I have a feature class with over 5000 points. There are too many to label so I would like to be able to grab the first, the last and every 30th or 50th in between.

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    What software are you using? I do not see any tags or any information concerning that. – Jamie Mar 19 '13 at 18:12
  • THAT WORKS GREAT!!! I was wrestling with this issue all day. However it uncovered a much harder problem to solve: the polygons I am trying to isolate are not numbered in a pattern that would result in a uniform grid. Figuring out how to force this is goign to be an interesting exercise. – user20513 Jul 27 '13 at 22:26
  • this is not an answer. please restrict comments to the comments sections and either edit the original post or mark answers as complete (select the checkbox). – Brad Nesom Jul 28 '13 at 0:44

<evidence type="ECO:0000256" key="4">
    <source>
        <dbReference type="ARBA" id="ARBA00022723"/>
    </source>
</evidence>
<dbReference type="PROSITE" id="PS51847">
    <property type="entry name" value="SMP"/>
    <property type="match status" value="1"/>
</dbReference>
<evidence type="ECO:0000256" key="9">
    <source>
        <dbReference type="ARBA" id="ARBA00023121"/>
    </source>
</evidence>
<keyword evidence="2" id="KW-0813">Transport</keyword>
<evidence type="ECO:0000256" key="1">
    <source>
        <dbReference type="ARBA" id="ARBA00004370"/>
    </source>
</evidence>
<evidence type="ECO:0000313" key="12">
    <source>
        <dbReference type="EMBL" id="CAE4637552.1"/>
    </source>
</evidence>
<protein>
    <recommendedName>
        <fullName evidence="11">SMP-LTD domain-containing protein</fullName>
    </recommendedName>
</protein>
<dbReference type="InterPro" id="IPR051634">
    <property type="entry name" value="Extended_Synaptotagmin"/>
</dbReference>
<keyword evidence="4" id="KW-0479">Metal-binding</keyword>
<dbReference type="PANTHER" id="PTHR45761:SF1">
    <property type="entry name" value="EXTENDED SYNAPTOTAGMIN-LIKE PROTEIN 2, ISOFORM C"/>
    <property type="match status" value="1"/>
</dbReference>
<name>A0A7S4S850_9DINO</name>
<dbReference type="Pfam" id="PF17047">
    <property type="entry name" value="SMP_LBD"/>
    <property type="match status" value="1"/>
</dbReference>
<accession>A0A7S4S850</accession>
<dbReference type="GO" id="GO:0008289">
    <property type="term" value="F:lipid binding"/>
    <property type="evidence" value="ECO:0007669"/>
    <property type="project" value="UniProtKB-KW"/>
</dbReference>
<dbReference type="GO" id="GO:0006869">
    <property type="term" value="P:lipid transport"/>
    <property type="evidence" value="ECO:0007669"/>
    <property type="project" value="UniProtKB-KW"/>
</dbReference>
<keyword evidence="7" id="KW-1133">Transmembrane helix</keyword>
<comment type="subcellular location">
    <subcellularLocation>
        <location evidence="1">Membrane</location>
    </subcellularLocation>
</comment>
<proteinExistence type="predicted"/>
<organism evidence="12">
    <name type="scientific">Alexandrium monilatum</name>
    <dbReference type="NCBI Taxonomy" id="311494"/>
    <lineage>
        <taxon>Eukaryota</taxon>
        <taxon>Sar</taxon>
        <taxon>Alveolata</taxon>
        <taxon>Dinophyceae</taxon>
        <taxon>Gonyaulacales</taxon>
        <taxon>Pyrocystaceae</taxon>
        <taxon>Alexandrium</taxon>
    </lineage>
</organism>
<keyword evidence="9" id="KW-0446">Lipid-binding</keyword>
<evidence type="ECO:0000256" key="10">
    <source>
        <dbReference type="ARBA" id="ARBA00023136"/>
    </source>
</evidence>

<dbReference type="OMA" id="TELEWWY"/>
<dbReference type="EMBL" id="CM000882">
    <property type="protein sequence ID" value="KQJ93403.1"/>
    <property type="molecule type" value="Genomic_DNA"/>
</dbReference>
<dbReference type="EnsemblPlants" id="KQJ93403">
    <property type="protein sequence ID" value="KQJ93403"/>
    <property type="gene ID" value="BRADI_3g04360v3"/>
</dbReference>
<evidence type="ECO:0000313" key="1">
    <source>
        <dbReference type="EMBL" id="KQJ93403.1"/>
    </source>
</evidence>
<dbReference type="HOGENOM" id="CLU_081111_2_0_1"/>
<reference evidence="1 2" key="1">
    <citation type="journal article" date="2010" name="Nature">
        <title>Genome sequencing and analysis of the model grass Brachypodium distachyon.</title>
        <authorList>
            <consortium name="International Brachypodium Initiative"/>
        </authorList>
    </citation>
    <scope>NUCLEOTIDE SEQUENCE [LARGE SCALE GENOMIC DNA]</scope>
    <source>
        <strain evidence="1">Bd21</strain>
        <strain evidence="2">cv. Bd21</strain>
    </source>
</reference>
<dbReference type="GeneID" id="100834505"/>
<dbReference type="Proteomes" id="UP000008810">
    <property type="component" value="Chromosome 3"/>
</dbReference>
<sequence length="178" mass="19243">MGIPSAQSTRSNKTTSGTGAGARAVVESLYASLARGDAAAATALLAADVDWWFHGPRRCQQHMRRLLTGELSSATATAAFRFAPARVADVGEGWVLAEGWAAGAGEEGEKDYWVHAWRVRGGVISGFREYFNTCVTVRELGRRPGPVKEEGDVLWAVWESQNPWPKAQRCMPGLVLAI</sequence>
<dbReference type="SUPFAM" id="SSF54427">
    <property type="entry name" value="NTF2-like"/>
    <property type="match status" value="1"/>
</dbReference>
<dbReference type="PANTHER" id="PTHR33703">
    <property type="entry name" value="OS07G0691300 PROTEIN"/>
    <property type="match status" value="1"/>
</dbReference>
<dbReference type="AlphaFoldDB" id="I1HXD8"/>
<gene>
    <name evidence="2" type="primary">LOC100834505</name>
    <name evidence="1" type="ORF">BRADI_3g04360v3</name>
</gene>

If you're using ArcMap, you can use a SQL query to select a subset of features to label, as long as you have the "Define classes of features and label each class differently" method selected (rather than "Label all features the same way").

To display the labels for the first record and every nth one after that, you'll have to create a class with a SQL query like this: MOD("OBJECTID"-1, n) = 0, where n is replaced by the number of features you want to skip, and "OBJECTID" is the name of the OID field of your data. The -1 is what ensures the first record is displayed, since the OID field typically starts numbering at 1, not 0.

I'm not sure how you'd ensure the last record gets labeled in addition to these, though.

Edit: I suppose a hack-y way to include the last record would be to add an OR "OBJECTID" = m to the end of the expression, where you figure out what m should be by selecting "OBJECTID" in the field list and clicking "Get Unique Values", then scrolling to the bottom and seeing what the maximum value is. Obviously, this would have to be done separately for each layer you're trying to label this way.

Screenshot of Labels pane of Layer Properties, with SQL query for displaying every 20th record.

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    that would assume that your oid is in the order. of the objects straight down the line. – Brad Nesom May 30 '13 at 20:10

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